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Implications of the Economics of Religion to the Empirical Economic Research

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Author Info

  • Esa Mangeloja

    (University of Jyvaskyla)

Abstract

This paper collects most recent developments in the emerging economic sub-area Economics of Religion. According to secularization thesis, the importance of beliefs and religious activities should weaken as education, scientific knowledge and economic welfare increases. That hypothesis has been previously proofed false, but it continues to affect people's attitudes. This survey analyzes the economic consequences of religion, the two-way interrelationship between religious and economic activities and the present state of economic scrutiny on the subject, exploring the emerging sub-field of economics, which appends our notion of factors behind the economic behavior and growth, by including religious activity as an important factor in economic development. Changes in belief systems, which in many cases will be forms of religion, also can significantly influence individual behavior along with the maximization of individual profit and utility. The finding that economic growth depends also on the productivity of the religious sector, offers interesting future research opportunities.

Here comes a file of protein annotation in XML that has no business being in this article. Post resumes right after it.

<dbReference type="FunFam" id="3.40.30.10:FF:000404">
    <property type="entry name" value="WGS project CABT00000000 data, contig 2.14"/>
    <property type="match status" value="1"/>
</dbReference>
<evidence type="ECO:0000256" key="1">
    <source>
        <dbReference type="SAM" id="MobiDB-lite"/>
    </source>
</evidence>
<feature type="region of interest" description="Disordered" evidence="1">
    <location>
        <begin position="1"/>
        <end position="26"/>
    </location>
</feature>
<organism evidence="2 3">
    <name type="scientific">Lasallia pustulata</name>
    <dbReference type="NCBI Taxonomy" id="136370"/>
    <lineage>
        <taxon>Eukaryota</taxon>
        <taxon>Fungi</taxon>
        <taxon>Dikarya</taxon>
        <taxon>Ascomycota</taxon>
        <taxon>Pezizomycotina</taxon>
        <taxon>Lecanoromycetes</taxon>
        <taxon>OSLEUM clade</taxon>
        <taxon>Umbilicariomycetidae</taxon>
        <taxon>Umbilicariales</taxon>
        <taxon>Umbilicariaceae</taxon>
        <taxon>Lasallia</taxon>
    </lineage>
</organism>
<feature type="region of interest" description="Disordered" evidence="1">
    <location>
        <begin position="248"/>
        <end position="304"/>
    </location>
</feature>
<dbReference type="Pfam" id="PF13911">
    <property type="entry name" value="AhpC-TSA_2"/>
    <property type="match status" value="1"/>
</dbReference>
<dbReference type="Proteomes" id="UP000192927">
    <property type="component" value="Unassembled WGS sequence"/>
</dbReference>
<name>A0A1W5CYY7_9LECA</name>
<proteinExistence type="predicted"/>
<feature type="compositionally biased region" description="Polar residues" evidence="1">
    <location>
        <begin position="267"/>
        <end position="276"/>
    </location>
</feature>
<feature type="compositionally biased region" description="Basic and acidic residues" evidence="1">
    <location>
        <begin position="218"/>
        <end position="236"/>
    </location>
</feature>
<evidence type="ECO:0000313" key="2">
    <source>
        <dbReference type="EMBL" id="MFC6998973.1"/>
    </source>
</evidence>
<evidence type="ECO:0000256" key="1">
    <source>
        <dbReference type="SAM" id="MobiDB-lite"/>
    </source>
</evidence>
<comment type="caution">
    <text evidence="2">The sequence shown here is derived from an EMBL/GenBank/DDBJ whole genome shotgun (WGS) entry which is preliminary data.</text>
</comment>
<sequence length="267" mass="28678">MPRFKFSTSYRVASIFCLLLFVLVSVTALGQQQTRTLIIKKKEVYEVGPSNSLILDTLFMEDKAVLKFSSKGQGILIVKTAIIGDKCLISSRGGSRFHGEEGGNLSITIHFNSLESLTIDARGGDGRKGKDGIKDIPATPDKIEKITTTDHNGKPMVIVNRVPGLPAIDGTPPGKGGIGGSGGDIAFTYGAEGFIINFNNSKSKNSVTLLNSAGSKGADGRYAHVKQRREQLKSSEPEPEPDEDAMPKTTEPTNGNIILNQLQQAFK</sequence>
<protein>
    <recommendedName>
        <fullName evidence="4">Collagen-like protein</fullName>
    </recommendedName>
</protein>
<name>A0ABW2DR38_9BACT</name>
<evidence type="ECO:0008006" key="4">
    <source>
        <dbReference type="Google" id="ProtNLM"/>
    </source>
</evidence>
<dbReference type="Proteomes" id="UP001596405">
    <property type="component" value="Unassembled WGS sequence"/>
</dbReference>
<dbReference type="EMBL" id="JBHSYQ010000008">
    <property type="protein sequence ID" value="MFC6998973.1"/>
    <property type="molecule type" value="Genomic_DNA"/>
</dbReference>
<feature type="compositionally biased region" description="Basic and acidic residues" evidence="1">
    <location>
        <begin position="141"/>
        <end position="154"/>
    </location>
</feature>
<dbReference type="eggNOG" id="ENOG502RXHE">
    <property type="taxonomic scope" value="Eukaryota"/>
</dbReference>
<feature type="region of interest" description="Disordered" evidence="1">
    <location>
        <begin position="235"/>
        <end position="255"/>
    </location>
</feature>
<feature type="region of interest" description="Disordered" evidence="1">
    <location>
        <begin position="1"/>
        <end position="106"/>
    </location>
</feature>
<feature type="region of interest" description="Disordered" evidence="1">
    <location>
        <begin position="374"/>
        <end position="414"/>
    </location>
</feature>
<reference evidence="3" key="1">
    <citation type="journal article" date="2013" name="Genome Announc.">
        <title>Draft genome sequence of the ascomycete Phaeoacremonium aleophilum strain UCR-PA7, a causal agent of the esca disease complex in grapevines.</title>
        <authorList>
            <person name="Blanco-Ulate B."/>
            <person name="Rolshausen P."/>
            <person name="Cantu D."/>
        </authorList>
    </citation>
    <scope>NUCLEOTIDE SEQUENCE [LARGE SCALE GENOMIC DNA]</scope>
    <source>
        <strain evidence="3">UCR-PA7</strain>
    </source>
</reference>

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File URL: http://128.118.178.162/eps/othr/papers/0310/0310004.pdf
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Bibliographic Info

Paper provided by EconWPA in its series Others with number 0310004.

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Length: 14 pages
Date of creation: 28 Oct 2003
Date of revision:
Handle: RePEc:wpa:wuwpot:0310004

Note: Type of Document - pdf; prepared on Win2000, LaTex; pages: 14
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Web page: http://128.118.178.162

Related research

Keywords: Economics of Religion; Religion; Economic Growth; Growth Theory; human capital; religious capital;

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References

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  1. Guiso, Luigi & Sapienza, Paola & Zingales, Luigi, 2002. "People's Opium? Religion and Economic Attitudes," CEPR Discussion Papers 3588, C.E.P.R. Discussion Papers.
  2. Keely, Louise, 2003. "Comment on: People's opium? Religion and economic attitudes," Journal of Monetary Economics, Elsevier, vol. 50(1), pages 283-287, January.
  3. Barro, Robert J, 2000. " Inequality and Growth in a Panel of Countries," Journal of Economic Growth, Springer, vol. 5(1), pages 5-32, March.
  4. Laurence R. Iannaccone, 1998. "Introduction to the Economics of Religion," Journal of Economic Literature, American Economic Association, vol. 36(3), pages 1465-1495, September.
  5. McCleary, Rachel & Barro, Robert, 2002. "Religion and Political Economy in an International Panel," Scholarly Articles 3221170, Harvard University Department of Economics.
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Cited by:
  1. Lou O'Neil, Mary & Bilgin, Mehmet Huseyin & Lau, Chi Keung Marco, 2012. "The Effects of Religious Beliefs on the Working Decisions of Women: Some Evidence from Turkey," MPRA Paper 46973, University Library of Munich, Germany.

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